Funding is available for research into the seasonality of respiratory illness

  • OldWivesAndVirologists has funding for a student or study to investigate viral seasonality and/or the biochemical phenomena that underlie it.
  • £20,000 per year is available for one to three years.
  • All options can be considered: a Ph.D. or master’s student, a post-doc, or funding for a particular project.
  • In some countries additional funding will be required e.g. for wet-lab expenses.  Such funding may need to be obtained from other sources.
  • Projects should take into account recent observations on viral seasonality, including the analysis published by Patrick Shaw Stewart in Medical Hypotheses in 2016.

For information about viral seasonality please see

Shaw Stewart, Patrick D. “Seasonality and selective trends in viral acute respiratory tract infections.” Medical hypotheses 86 (2016): 104-119.

(A PDF is available:   )

or visit

For more information about funding and suggested lines of research please send a message to pshawstewart -at-, or use the contact form (top right of this screen).

Suggested scientific approaches

I’m not a professional virologist, but . . . . research into the seasonality of respiratory illness could be tackled at many levels of biological organization.  For example:

  1. The effectiveness of advice to senior citizens could be tested.  For example, seniors living in a cold climate could be advised to take vigorous outdoor activity, sufficient to cause sweating, while dressed in warm clothing, during the winter months.
  2. Experiments could be carried out with volunteers, with some participants being chilled and others not – this time relying on “wild” viruses that the volunteers happen to be carrying (rather than inoculating them with large doses taken from artificial laboratory or “pedigree” strains).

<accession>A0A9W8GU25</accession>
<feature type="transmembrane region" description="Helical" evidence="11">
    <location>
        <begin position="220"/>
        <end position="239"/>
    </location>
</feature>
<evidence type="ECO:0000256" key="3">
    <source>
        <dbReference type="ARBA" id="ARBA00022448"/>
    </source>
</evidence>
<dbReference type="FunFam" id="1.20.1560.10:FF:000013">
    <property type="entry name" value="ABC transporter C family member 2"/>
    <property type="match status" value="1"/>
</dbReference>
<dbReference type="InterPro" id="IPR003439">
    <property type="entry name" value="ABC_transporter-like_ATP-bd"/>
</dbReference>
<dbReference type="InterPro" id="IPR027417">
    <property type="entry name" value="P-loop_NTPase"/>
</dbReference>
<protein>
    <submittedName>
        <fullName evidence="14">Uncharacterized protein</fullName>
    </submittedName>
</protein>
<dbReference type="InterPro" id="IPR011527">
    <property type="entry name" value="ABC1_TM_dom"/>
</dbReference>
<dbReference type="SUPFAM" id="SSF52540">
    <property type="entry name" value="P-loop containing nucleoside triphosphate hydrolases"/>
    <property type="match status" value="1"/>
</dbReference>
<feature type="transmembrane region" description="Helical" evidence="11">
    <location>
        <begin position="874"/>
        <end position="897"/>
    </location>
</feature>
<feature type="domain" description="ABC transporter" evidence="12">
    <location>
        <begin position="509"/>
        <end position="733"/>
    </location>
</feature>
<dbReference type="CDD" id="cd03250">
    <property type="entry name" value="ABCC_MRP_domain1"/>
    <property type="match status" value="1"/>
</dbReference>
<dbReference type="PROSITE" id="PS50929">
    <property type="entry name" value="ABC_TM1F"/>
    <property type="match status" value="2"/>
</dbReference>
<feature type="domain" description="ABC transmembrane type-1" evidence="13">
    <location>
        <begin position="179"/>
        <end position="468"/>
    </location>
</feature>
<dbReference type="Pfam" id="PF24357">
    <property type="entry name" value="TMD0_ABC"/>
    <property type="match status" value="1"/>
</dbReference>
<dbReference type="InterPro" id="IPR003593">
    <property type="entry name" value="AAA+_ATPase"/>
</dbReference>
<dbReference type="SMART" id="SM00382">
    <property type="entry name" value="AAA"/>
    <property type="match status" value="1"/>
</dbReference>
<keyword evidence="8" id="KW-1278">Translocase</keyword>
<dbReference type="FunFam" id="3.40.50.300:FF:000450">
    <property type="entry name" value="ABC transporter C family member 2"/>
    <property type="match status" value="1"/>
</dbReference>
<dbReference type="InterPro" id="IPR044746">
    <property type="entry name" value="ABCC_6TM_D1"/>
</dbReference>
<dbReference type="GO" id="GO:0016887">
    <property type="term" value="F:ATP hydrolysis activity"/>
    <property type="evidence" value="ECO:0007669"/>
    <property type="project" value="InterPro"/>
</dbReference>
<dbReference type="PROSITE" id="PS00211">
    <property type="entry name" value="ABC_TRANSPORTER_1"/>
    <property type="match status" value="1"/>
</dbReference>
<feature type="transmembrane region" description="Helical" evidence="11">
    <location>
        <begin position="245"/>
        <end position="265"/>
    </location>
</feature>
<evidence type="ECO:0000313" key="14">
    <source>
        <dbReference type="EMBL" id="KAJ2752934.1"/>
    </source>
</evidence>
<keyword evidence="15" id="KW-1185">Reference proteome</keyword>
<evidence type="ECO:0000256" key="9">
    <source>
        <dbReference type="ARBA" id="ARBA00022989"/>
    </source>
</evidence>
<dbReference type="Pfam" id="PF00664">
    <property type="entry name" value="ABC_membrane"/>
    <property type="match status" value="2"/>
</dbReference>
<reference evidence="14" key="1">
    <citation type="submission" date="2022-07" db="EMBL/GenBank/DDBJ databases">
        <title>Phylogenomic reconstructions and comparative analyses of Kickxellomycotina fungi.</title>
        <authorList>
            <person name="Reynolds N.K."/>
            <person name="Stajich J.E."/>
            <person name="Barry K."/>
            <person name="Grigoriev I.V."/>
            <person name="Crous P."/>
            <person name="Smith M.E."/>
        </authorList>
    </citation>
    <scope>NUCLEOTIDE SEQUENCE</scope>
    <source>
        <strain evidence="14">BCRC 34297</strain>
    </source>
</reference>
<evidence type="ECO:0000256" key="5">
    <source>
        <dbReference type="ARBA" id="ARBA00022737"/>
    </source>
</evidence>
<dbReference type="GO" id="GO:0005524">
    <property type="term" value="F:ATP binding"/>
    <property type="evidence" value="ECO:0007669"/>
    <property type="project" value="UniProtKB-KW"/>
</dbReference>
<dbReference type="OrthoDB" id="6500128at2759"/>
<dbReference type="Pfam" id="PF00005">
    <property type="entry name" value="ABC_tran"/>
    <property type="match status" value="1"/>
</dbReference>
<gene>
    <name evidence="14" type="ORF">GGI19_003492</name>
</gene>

3. Animal experiments with wild and labelled viruses could be carried out to investigate both the release and localization of virions in the respiratory tract, using temperature up- and down-shifts.
  4. The temperature-sensitivity of the various steps of cell entry and replication of both wild and laboratory viruses could be investigated using cell-cultures.  Systematic investigation might give more insight than much of the data that is available now (most of which was collected by accident in studies that were designed to investigate something else).
  5. Experiments where populations of virions are divided into different categories based on their abilities to enter cells at different temperatures might give helpful insight.
  6. Experiments that follow viral RNA and protein production in cell cultures during temperature shifts might also be very interesting.
  7. The DNA and RNA sequences of wild and laboratory viruses (and also of viruses isolated in tropical and polar locations) could be analysed, focusing particularly on RNA secondary structure.
  8. Epidemiologists and bioinformaticians could investigate changes in sequences and virulence in a variety of viral species as they move around the world.  We anticipate that this will need to be based on sequence motifs associated with temperature-sensitivity that are identified in lab experiments (it may be difficult to distinguish such motifs based on sequence data alone).


Author: PatrickSStewart

I’ve been helping structural biologists for 30 years to crystallize their proteins and I’m one of the two founders and Directors of Douglas Instruments Ltd, a small UK company that manufactures automatic systems for protein crystallization. I worked with Professor David Blow in the 1990s, and have published 15 papers about protein crystallization that have together been cited over 950 times. A few years ago I began to think about respiratory viruses when a friend bet me that I couldn’t find biochemical evidence that chilling could trigger vARIs. I started to write a short note, but everything fell into place so neatly that I ended up writing an article in Medical Hypotheses, and writing this blog.

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